A short post, for an idea that is not really new in my (mind)world: Training is great. But it won’t give you the superpowers you were expecting…
Where do people get this idea from? Even in my close surrounding people believe training is the surest way to become someone else, and I see countless CVs that display a sometimes endless list of training courses like a proud badge of capacity. Like: Training transformed me into a superhero!
I don’t deny that training:
- Can bring critical new information and skills;
- Challenges your thinking about some theories and practices that you may not have been exposed to;
- (If done well) Puts you in concrete situations where you have to show and encourage new behaviours.
- … and probably a few more benefits…
But on the downside:
- How many training courses are actually designed around your context, your issues, your needs and opportunities?
- How many training courses pay attention to how you will apply the new information and skills in your work tomorrow, next week, next year?
- As a result, what is the likelihood that you apply new information and skills in your day-to-day work (unless you have the capacity/authority and discipline to enforce this? We already know how difficult it is to change.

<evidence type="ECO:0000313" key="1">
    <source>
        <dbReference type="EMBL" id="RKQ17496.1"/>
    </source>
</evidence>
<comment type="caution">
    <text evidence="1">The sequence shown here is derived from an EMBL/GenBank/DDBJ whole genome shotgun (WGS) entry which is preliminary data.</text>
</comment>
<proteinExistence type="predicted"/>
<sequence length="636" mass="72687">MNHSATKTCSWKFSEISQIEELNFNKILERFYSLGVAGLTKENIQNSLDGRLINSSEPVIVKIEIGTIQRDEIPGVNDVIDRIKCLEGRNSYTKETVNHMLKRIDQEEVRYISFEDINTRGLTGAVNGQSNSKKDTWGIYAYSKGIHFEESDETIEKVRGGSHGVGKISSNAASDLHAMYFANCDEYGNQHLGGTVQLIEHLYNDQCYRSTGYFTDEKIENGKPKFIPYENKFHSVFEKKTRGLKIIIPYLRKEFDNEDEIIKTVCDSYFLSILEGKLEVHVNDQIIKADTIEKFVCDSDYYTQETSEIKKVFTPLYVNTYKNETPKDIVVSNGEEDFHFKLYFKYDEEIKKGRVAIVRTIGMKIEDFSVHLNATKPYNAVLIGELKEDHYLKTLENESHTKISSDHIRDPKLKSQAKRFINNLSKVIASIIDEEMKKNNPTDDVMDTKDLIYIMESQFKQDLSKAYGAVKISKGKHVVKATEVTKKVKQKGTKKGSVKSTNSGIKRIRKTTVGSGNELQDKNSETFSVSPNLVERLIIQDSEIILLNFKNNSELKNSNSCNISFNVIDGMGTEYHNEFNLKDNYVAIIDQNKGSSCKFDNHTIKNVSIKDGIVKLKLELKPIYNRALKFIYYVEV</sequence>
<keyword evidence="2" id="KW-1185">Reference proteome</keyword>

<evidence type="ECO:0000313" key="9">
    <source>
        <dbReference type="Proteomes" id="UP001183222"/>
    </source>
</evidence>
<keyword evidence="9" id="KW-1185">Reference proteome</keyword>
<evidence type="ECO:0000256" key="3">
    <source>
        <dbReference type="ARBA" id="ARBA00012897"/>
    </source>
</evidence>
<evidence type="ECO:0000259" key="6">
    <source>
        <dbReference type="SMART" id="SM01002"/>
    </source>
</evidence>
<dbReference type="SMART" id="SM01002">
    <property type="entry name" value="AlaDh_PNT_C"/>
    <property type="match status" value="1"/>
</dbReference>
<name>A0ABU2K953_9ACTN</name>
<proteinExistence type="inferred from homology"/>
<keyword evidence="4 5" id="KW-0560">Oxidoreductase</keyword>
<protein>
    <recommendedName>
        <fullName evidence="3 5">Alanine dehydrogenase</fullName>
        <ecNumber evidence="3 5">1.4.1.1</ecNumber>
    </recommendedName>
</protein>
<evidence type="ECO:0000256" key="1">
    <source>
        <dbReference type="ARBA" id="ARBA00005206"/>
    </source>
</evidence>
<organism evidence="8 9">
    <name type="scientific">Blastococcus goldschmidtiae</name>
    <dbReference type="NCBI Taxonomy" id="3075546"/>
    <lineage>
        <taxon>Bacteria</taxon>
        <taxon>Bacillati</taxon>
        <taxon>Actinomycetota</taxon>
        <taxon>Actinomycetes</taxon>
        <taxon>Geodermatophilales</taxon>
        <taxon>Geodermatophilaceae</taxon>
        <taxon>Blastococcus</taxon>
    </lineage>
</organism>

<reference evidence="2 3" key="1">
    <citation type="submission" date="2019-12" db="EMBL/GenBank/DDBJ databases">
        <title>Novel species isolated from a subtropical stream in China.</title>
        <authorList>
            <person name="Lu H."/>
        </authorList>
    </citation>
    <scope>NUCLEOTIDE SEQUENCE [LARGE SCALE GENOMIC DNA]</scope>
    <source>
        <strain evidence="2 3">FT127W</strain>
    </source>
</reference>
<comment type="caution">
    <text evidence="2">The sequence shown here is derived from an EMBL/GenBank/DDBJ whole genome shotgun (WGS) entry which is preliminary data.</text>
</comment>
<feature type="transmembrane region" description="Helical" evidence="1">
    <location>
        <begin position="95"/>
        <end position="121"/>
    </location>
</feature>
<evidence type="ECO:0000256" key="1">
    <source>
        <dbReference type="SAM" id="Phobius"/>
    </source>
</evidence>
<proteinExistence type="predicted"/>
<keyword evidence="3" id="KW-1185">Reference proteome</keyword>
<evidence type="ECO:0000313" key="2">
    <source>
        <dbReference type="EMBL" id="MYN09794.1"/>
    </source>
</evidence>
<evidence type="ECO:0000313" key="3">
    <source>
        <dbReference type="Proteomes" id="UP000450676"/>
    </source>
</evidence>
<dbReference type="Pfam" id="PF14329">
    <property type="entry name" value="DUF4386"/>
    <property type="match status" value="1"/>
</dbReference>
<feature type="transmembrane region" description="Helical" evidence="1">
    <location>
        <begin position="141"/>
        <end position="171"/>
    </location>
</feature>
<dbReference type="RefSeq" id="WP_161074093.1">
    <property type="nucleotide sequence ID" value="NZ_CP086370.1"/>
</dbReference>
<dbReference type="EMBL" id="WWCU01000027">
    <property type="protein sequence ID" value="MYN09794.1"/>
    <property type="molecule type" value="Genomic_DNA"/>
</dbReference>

- How likely is it that you change your behaviour as a result of training? Some psychological research argues it takes (a minimum of) 21 days to change a major behaviour. Well, how many 4-week (20 working days) training courses have you gone on?
- How likely are you to change that behaviour if you don’t have a practice of reflection about your ongoing work and naturally try to accommodate the new skills and information in your natural ecosystem and routines?
This is why in KM there is much more emphasis put on coaching, mentoring and communities of practice, on ‘learning on the job’ for continuous learning than on sheer training. And though that idea has been critiqued, if not criticised, I believe much more in the idea of 10000 hours of practice, and better still: 10000 hours of action learning.
So: training? Yes! But make sure it’s adapted to you, prepare yourself to putting the training insights into your context… and just don’t put all your eggs into the training basket…
I’m just sayin’…
And for whatever it’s worth, if you consider training, you might look at how to calculate return on investment. If anything, it just shows how complex it is to have training lead to value and impact.
Related blog posts:
- Capacity development: Taking stock
- From evil-inflexible to fantastic-elastic, the not-so-simple shades of willingness to change
- I WANT (YOU) TO CHANGE! Yes but how?
- Capacity for change